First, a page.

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RIP 18,000 Barrels of Booze at Kentucky’s Barton 1792 Distillery

After two warehouse collapses, nearly one million gallons of alcohol might not be salvageable

On June 22, drinkers in Kentucky mourned the collapse of a warehouse at Bardstown, Kentucky’s Barton 1792 Distillery, which affected 9,000 barrels of different aging spirits. The average barrel, according to USA Today, holds 53 gallons, making the potential net loss from that initial collapse 477,000 gallons of booze — not to mention the local environmental impact. The spillage, which leaked into a nearby stream and river, is blamed for killing as many as 1,000 fish, and the Kentucky Energy and Environment Cabinet plans to cite the distillery’s owner for failing to report the incident in a timely manner.

Then, on the Fourth of July, the other half of that same warehouse came crashing to the ground, resulting in the potential loss of another 9,000 barrels, another 477,000 gallons. Thankfully, no one was hurt in either collapse. But what exactly is going on here?

1) What caused the collapse(s)?

CNN reported that the warehouse in question, which was built in the 1940s, “was undergoing repairs at the time of the first incident back in June,” but ultimately, “it’s not clear” what exactly caused either collapse. According to a statement from a Barton spokesperson, it could take “weeks before the root cause is determined”; however, the statement notes that all other warehouses were inspected after the initial June 22 incident and have all been deemed safe.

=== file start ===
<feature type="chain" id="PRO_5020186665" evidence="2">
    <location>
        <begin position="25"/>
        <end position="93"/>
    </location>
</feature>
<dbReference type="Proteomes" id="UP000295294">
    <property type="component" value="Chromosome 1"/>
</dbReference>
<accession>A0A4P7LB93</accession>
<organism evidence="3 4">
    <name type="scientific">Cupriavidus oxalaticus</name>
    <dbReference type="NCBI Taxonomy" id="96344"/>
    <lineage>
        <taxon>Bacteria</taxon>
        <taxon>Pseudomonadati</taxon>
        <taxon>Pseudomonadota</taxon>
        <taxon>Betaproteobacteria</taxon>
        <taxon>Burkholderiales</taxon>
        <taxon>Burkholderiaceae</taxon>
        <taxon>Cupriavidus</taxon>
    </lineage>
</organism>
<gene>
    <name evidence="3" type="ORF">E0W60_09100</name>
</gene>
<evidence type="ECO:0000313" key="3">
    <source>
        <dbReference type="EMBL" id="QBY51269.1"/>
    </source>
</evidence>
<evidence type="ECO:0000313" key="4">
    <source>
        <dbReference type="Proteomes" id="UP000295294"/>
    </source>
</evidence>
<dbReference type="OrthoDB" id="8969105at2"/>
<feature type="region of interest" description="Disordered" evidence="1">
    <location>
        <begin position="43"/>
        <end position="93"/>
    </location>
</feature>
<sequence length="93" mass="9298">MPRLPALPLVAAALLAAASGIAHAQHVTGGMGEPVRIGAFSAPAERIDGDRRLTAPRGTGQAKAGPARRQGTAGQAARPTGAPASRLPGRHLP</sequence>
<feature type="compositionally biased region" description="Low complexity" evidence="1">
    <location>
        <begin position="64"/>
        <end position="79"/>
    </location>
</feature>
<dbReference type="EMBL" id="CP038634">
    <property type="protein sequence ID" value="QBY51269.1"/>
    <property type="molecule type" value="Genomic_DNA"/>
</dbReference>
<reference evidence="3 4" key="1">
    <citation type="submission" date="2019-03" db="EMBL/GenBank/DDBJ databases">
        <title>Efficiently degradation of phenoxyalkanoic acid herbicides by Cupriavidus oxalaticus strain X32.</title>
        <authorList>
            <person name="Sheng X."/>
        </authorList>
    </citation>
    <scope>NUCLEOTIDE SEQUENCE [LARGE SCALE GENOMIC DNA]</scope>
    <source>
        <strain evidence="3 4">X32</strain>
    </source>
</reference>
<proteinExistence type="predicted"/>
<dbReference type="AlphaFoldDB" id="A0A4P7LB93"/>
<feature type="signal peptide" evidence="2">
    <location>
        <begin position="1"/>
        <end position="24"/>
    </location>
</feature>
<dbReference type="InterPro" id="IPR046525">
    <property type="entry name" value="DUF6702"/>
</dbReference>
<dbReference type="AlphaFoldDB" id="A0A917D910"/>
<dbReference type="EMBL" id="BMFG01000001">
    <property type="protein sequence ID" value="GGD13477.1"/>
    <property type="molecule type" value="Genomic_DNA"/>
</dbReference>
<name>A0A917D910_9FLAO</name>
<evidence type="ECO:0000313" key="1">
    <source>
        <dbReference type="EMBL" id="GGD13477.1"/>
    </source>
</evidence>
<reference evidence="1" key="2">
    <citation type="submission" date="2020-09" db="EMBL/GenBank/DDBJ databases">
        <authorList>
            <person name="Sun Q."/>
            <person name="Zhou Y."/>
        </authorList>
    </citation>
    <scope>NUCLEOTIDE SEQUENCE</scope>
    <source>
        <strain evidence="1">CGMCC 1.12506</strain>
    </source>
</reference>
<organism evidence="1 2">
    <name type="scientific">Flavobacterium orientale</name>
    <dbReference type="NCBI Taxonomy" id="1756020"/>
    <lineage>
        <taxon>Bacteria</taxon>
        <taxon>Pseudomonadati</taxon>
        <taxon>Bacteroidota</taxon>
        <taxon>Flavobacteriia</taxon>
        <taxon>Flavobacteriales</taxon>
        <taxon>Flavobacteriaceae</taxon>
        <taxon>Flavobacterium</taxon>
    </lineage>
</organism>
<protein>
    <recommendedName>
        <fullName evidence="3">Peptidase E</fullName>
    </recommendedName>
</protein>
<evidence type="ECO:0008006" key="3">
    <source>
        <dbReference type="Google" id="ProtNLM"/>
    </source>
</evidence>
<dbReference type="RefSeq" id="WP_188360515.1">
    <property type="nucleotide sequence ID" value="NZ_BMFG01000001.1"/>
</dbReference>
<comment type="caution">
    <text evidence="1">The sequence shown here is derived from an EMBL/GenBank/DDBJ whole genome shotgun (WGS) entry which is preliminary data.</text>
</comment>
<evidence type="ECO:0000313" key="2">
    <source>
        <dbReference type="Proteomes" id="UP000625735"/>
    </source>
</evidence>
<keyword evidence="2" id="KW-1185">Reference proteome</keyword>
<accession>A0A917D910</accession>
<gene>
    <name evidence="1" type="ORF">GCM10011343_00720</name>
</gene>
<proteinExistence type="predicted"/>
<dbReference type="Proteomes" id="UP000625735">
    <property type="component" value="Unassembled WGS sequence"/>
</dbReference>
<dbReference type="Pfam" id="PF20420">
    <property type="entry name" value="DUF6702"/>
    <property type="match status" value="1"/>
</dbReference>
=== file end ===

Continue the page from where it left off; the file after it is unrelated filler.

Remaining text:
2) Why didn’t Barton 1792 remove those other 9,000 barrels after the first collapse?

“Worker safety concerns” prevented the distillery from attempting to remove any untouched barrels after the first incident, per a statement. Teams, however, did enter the half-collapsed warehouse in an attempt to contain the spillage, and the distillery claims that thanks to workers who “worked quickly to contain the spill,” no leakage occurred as a result of the second collapse.

3) Can any of the barrels be salvaged?

As of Wednesday, Barton spokespeople say it’s unclear what, if any of the spirits are still salvageable. But it seems as if at least some might still be usable: “Plans are already underway to construct a new warehouse to store the recovered barrels at the Distillery,” the statement reads.

4) How much is this costing Barton 1792?

Not counting the potential alcohol losses, the distillery could be fined up to $25,000 per day that alcohol was determined to leak into waterways. Barton 1792 is owned by the New Orleans-based Sazerac Company, Inc. Sazerac also owns the Buffalo Trace Distillery in Frankfort, Kentucky, and the Glenmore Distillery in Owensboro, Kentucky, among other brands.

5) How dramatic does 18,000 booze barrels on the ground look?

Think something like this, only double:

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